In the past, I ran a few startups, and that definitely gave me perspective about software and what it can do. After some time, I was at the point to make my next move, and since software was something that I was still interested in, I joined Evrone to see where it could get me. But, technically, I never left the startups, and I’m always on the lookout for new ideas.
Working alongside the startup and enterprise communities and building software for them gives lots of perspective into trends and the way development and management work. But more importantly, it gives me good friends. The software design and development industry is broad and can evolve into a few other adjacent businesses — not just service businesses, but also product or venture capital businesses. Just look at the venture studios.
To say “I like it” is insufficient — “I love it” is the right way to say it.
My outlook is typically broader, and almost all technologies excite me equally. But there is always something exciting that I can do with a particular technology right now, or a technology I’m just observing from a distance, as I don’t have a particular need or use for it right now.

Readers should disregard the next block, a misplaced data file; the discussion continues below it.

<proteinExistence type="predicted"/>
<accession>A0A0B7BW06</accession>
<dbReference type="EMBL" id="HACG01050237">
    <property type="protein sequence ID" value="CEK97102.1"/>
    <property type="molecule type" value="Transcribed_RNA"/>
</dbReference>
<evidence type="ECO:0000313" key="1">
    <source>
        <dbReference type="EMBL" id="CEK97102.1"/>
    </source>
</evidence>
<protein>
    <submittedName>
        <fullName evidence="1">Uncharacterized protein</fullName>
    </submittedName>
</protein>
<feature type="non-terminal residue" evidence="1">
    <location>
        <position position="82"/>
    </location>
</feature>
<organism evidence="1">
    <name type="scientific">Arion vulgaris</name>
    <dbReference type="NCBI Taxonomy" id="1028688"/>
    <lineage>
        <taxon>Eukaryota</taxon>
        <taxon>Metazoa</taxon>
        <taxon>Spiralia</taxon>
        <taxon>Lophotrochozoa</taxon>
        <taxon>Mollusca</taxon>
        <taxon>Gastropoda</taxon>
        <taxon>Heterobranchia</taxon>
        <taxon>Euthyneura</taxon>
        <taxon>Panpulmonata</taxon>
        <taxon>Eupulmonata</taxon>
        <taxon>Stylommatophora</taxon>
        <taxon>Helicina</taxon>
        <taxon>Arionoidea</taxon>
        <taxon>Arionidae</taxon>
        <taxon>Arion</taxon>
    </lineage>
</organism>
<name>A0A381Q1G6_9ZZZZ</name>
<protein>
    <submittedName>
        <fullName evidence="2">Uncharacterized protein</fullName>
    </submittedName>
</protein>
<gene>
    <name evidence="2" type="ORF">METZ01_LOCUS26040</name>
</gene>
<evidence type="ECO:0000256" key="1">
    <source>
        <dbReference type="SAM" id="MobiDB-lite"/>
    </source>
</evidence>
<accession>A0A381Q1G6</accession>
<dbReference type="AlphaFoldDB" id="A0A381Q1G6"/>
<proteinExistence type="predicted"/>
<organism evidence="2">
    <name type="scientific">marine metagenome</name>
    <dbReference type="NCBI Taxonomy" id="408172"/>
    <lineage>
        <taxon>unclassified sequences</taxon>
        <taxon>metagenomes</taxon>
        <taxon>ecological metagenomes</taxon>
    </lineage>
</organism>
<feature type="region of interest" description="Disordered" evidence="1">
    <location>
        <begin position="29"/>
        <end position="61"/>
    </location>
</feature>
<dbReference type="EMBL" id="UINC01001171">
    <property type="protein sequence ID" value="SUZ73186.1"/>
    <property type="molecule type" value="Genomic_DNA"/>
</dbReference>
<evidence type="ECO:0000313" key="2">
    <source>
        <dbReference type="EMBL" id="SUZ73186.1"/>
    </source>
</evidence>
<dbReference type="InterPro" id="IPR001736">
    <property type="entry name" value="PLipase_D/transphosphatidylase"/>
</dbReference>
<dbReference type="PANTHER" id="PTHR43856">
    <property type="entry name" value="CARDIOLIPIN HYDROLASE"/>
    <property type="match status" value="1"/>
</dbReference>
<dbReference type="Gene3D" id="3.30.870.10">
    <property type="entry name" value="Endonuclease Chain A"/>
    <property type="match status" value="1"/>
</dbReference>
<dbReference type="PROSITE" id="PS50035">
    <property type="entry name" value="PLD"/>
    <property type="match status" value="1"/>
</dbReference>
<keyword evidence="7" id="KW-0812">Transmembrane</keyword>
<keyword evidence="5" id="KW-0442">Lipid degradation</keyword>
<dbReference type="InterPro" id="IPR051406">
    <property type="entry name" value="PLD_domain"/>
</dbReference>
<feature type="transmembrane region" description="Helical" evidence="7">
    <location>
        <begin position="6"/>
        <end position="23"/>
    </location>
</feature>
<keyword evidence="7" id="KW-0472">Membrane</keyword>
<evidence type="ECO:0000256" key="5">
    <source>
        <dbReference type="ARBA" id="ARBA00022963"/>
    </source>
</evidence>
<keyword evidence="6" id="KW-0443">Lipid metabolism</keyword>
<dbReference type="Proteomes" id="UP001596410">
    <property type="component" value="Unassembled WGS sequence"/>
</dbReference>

It’s not that we’re designing software using just one technology or programming language. It used to be that way back in the day, but now it’s a combination of technologies. You don’t just build a Ruby on Rails application, you also run it on AWS, maybe use Kubernetes, deploy the code through CircleCI, and have Postgres in place.
But beyond these regular technologies, there are things like artificial intelligence, augmented reality, virtual reality, and blockchain, for example. Those things are relatively new and still in their early days, but this is where the opportunities arise. In addition, they are solving particular needs.